I understand George's example, where one confirms that an operator : is producing an output in H of an input in H, which is square integrable in H before and after operation. This is directly confirming that one or even two of the fundamental pescriptions of quantum mechanics are preserved with THAT operator, by that simple statement:

L : \mathcal{H} \rightarrow \mathcal{H}

But why not use this alternative to confirm square integrable of a function?

L : \mathbb{R}, \mathbb{C} \rightarrow \mathbb{R}, \mathbb{C}

?

Is it because one ALWAYS assumes that H is both R and C?

Thanks! Have a good weekend!

#### PeroK

Homework Helper
Gold Member
2018 Award
But why not use this alternative to confirm square integrable of a function?

L : \mathbb{R}, \mathbb{C} \rightarrow \mathbb{R}, \mathbb{C}

?

Is it because one ALWAYS assumes that H is both R and C?

Thanks! Have a good weekend!
That notation makes no sense, as $H$ is a set/space/Hilbert Space of functions. It's not a set of numbers. An "operator" is just a function that maps functions to functions (or vectors to vectors).

In finite-dimensional vector spaces, Linear Operators are represented by matrices. But, the set of square integrable functions is actually an infinite dimensional vector space. And, this makes this more complicated than the finite-dimensional case.

Note that finite dimensional Hilbert Spaces turn up in QM when you consider spin, for example. And,in these cases, the linear operators are indeed represented by matrices: e.g. the Pauli spin matrices.

You may be confused because both $\mathbb{R}$ and $\mathbb{C}$ are, in fact, Hilbert spaces in their own right. But, in terms of square-integrable functions and QM this is irrelevant.

In terms of Hilbert spaces, very roughly, you have:

$\mathbb{C}$ - not relevant to QM as a Hilbert space, but as a field of scalars

$\mathbb{C}^n$ - Hilbert spaces in which spin states reside

$\mathcal{H} \equiv L^2$ - Hilbert space in which wavefunctions reside.

SeM

#### WWGD

Gold Member
A simpler example of a function that is not a linear operator is the norm. In any Hilbert space you have an inner product and if you take the inner product of a vector with itself you get the norm (squared). So, you could have:

Another, very important example, is the idea of a Linear Functional. Take any function $f \in H$. Define:

$L_f : H \rightarrow \mathbb{C}$

where $L_f(g) = \langle f, g \rangle$

In this case, therefore, $L_f$ maps each function to a complex number. Note that for every $f \in H$ you have a linear functional $L_f$. The set of all linear functionals is called the Dual Space ...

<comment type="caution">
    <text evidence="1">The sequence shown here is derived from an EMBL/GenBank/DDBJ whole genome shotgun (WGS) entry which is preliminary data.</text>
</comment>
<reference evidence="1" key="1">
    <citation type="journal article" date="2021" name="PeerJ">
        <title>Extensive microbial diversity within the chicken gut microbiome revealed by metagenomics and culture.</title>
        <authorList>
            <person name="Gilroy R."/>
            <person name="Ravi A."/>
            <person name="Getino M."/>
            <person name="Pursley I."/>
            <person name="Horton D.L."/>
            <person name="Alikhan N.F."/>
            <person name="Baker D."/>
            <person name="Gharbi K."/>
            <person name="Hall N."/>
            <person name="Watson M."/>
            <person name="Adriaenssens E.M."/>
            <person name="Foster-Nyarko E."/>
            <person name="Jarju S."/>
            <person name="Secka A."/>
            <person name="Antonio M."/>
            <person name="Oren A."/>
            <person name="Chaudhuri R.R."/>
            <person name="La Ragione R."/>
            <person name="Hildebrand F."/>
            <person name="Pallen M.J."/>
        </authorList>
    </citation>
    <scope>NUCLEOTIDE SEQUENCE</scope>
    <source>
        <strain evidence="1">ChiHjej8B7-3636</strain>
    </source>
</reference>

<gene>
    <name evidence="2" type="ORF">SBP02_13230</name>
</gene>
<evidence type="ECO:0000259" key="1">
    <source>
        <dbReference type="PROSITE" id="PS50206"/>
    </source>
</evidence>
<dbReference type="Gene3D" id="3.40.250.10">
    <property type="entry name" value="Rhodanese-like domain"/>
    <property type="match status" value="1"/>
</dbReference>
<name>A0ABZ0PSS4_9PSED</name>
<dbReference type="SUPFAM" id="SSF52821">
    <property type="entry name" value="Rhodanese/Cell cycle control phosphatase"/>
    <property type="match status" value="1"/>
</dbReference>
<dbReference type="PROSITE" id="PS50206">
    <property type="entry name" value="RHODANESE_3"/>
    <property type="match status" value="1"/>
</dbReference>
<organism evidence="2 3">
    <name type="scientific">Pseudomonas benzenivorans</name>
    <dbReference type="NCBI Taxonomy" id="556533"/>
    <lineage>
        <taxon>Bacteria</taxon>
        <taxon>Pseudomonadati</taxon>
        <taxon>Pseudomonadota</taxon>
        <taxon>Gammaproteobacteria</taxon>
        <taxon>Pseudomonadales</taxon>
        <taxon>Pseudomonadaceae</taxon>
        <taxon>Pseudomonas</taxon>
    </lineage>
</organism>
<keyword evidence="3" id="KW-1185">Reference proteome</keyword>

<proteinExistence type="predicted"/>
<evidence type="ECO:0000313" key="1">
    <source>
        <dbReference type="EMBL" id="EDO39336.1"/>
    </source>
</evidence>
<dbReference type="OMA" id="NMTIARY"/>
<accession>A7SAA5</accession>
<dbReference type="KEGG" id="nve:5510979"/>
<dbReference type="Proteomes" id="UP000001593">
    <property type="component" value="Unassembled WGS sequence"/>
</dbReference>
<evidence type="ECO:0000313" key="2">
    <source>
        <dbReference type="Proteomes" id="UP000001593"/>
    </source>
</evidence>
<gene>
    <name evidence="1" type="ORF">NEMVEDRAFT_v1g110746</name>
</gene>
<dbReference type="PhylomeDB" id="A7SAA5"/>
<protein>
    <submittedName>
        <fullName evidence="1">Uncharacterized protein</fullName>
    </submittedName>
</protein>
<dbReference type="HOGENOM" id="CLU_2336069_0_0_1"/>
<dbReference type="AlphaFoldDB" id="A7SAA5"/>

!
Just to add that Riesz representation theorem states that every element of the continuous dual can be written in this way for some fixed $f$, in case that may help the conversation .

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SeM

#### SeM

That notation makes no sense, as $H$ is a set/space/Hilbert Space of functions. It's not a set of numbers. An "operator" is just a function that maps functions to functions (or vectors to vectors).

In finite-dimensional vector spaces, Linear Operators are represented by matrices. But, the set of square integrable functions is actually an infinite dimensional vector space. And, this makes this more complicated than the finite-dimensional case.

Note that finite dimensional Hilbert Spaces turn up in QM when you consider spin, for example. And,in these cases, the linear operators are indeed represented by matrices: e.g. the Pauli spin matrices.

You may be confused because both $\mathbb{R}$ and $\mathbb{C}$ are, in fact, Hilbert spaces in their own right. But, in terms of square-integrable functions and QM this is irrelevant.

In terms of Hilbert spaces, very roughly, you have:

$\mathbb{C}$ - not relevant to QM as a Hilbert space, but as a field of scalars

$\mathbb{C}^n$ - Hilbert spaces in which spin states reside

$\mathcal{H} \equiv L^2$ - Hilbert space in which wavefunctions reside.

Thanks again Perok, this was indeed very useful. I thought C and R where for wavefunctions, but indeed, they are for coordinates. So when one works with wavefunction and their transformation by operators, they are given in H, because H is not for coordinates, but for the infinity and continuity of wavefunctions and their derivatives, integrals and so one. This actually gave me a complete comprehension of the Hilbert space. It has therefore nothing to do with coordinates.

Thanks, this was one of the best lectures I have had in a long time.

Cheers

"Operator mapping in Hilbert space"